Ben Thapa was, I think, making his role debut as Siegmund whilst Philippa Boyle was a replacement for the initially announced Sieglinde. The two were using scores, but their performances were anything but score-bound and from the first moments of Act One, they brought a remarkable energy to the music. Thapa has a big, bright, forward-loaded tenor with an admirable ability to project the words. Yet this was a dramatic performance too, his Siegmund was big yet shambling and nervous. The entire act was about the journey that this damaged young man and his sister, the equally damaged Sieglined (Boyle) took from subservience to radiance. Boyle successfully incarnated, both musically and physically, the way Sieglinde was dominated by Simon Wilding's Hunding, yet came alive when talking to Thapa's Siegmund.

The knack with the great Wagner roles is not really the amount of noise you make but the ability to pace things so that you have enough in the tank at the end of a long evening. Despite the vividness of his performance, Thapa clearly had that knack. His 'Wintersturme' was bright, radiant and vivid, yet he was in fine form all the way through to the climax in Act Two. He and Boyle finished Act One on a high that set the bar for the rest of the performance.

It helped that Simon Wilding's Hunding was on a same vivid level. Dark and malevolent, but with a veneer of civilisation, this Hunding was far more than an mindless thug. Wilding was seductive and dangerous, sexy even and definitely magnetic. He moved away from his score at key moments, thus creating some terrific tension in the scenes with Boyle and Thapa. He effortlessly dominated Boyle's Sieglinde.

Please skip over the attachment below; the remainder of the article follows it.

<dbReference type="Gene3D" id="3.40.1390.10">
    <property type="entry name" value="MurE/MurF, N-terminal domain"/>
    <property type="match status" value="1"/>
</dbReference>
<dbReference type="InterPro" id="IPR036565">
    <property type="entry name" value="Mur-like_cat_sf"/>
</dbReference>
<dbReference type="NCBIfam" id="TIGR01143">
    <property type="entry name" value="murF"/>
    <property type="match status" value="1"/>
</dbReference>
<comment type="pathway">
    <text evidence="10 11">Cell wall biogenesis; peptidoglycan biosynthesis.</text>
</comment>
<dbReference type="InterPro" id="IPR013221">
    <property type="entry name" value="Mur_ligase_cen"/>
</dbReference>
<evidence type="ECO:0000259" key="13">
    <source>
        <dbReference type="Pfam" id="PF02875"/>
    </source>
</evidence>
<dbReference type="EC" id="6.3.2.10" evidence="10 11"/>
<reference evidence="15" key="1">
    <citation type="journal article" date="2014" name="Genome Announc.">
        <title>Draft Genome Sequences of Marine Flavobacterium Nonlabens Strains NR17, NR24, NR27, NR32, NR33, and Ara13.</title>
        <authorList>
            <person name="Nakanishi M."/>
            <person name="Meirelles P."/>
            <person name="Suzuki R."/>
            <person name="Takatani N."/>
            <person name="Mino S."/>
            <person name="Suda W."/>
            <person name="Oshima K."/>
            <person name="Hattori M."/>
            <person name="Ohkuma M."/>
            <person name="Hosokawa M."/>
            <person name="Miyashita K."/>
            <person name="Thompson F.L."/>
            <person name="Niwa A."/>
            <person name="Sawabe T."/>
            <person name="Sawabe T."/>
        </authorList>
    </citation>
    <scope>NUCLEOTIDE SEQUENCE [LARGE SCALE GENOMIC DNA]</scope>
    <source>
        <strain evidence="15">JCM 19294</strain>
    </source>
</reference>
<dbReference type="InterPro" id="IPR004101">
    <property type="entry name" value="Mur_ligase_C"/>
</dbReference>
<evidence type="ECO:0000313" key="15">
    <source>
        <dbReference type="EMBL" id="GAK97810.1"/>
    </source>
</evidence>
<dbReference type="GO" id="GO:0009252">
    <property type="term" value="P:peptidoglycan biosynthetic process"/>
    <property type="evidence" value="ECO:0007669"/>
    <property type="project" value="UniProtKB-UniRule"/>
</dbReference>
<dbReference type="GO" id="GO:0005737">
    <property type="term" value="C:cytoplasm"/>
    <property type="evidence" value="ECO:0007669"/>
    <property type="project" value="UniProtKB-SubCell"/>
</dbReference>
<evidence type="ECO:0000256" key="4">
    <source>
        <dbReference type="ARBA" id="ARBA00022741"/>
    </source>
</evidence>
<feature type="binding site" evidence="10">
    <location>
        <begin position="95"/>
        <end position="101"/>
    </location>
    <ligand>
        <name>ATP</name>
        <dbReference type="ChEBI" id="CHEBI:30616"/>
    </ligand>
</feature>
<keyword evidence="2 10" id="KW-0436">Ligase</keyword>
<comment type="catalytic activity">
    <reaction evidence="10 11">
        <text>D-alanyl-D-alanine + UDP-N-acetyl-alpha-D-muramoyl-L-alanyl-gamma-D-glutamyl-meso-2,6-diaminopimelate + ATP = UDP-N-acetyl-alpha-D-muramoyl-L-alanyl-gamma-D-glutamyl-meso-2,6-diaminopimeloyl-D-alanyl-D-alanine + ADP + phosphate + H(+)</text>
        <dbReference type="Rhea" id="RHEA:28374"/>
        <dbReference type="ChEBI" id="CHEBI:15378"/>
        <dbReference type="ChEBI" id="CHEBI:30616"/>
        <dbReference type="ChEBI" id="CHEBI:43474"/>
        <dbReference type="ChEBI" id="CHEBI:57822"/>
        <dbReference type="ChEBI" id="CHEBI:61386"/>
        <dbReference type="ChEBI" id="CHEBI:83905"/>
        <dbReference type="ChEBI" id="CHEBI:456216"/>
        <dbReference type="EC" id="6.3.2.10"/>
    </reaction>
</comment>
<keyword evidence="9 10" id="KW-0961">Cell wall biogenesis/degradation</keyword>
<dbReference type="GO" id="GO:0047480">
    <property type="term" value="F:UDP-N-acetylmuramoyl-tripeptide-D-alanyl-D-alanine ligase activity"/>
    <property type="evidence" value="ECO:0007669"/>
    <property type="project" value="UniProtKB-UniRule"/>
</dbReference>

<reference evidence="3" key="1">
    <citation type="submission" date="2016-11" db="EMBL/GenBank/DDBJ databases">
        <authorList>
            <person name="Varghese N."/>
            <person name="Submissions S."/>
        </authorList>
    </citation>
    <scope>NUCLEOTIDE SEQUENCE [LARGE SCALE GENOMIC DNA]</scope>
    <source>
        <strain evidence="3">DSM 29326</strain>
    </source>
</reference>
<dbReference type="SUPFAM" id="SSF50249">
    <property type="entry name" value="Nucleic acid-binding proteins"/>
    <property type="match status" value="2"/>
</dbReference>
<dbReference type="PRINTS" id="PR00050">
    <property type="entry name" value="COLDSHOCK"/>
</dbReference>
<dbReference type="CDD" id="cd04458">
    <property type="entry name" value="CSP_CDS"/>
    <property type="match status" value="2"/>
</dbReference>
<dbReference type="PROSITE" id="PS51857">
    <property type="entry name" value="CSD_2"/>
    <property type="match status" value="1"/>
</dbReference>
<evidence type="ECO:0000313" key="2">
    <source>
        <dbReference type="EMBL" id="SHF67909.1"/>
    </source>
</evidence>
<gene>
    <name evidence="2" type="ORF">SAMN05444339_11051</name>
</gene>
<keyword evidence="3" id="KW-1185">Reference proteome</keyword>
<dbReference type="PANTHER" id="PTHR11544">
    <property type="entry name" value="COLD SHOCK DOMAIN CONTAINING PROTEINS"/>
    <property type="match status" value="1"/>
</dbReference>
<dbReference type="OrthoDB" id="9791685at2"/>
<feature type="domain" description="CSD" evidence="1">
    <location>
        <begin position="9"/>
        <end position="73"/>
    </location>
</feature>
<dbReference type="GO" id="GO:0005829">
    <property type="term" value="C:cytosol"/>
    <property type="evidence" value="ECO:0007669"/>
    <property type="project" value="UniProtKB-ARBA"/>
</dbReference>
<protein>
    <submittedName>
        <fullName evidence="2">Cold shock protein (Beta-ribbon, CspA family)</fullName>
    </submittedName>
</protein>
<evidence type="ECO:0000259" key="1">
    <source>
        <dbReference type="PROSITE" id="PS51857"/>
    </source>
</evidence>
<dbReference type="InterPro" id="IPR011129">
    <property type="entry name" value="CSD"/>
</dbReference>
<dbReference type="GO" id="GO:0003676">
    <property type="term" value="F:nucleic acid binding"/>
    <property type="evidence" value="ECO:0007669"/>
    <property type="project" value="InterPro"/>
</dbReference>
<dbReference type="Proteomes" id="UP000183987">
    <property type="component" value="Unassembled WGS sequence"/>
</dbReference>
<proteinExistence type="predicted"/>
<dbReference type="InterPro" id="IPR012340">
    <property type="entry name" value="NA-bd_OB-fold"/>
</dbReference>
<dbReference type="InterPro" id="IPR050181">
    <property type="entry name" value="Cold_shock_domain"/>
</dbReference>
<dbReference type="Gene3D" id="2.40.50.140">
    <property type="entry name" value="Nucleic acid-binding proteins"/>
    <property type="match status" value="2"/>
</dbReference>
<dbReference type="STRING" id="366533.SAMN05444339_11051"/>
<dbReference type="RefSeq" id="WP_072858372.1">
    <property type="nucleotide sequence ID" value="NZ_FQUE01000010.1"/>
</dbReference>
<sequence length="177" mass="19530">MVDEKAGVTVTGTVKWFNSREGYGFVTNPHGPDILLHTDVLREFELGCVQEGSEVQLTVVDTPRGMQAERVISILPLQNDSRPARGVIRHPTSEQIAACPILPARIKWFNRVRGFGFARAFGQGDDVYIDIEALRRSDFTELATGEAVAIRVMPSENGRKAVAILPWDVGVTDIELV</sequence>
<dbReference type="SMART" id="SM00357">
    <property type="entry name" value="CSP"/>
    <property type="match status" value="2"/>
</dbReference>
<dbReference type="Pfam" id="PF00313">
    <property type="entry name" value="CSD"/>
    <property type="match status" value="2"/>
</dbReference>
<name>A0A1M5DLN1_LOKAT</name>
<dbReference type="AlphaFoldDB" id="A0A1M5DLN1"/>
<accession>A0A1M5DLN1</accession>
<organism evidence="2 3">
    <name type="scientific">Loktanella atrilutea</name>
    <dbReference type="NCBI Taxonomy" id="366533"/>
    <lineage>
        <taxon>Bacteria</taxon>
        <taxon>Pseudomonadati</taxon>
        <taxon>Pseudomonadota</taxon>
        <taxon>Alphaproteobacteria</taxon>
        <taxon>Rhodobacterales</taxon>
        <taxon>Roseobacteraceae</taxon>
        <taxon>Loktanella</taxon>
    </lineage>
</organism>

In Act Two, Cara McHardy introduced us to her freewheeling, playful Brünnhilde, giving a very physically active performance. She impressed with the opening battle cries, and then demonstrated a nice firmness in the lower register for Brünnhilde's subsequent long, low-lying passages. It is a voice that perhaps does not yet cut through the orchestra easily, but she was always vivid and sympathetic. Well judged as to pacing, never giving too much too soon. She and Thapa made the 'Todesverkündigung' one of the work's dramatic highlights, rightly so, as the two singers bounced off each other.

Harriet Williams made a dignified Fricka. This was a slow burn performance; no harridan, Williams allowed the arguments and the music to build gradually, reaching a climax when she devastatingly counters all of Wotan's arguments. Simon Thorpe is an experienced Wotan with a fine heldenbaritone voice, producing a lovely stream of sound that had just the right combination of effort and flexibility. Throughout the evening, however, he was constantly drinking water and you gained a sense that he was husbanding resources (in what is a long role). In Act Two, the scene with Williams' Fricka lacked that last ounce of spark between the two, and his long monologue to McHardy's Brünnhilde was perhaps slightly too understated. In an evening when most performers successfully projected their characters well beyond their music stands, Thorpe seemed to sometimes retreat behind his.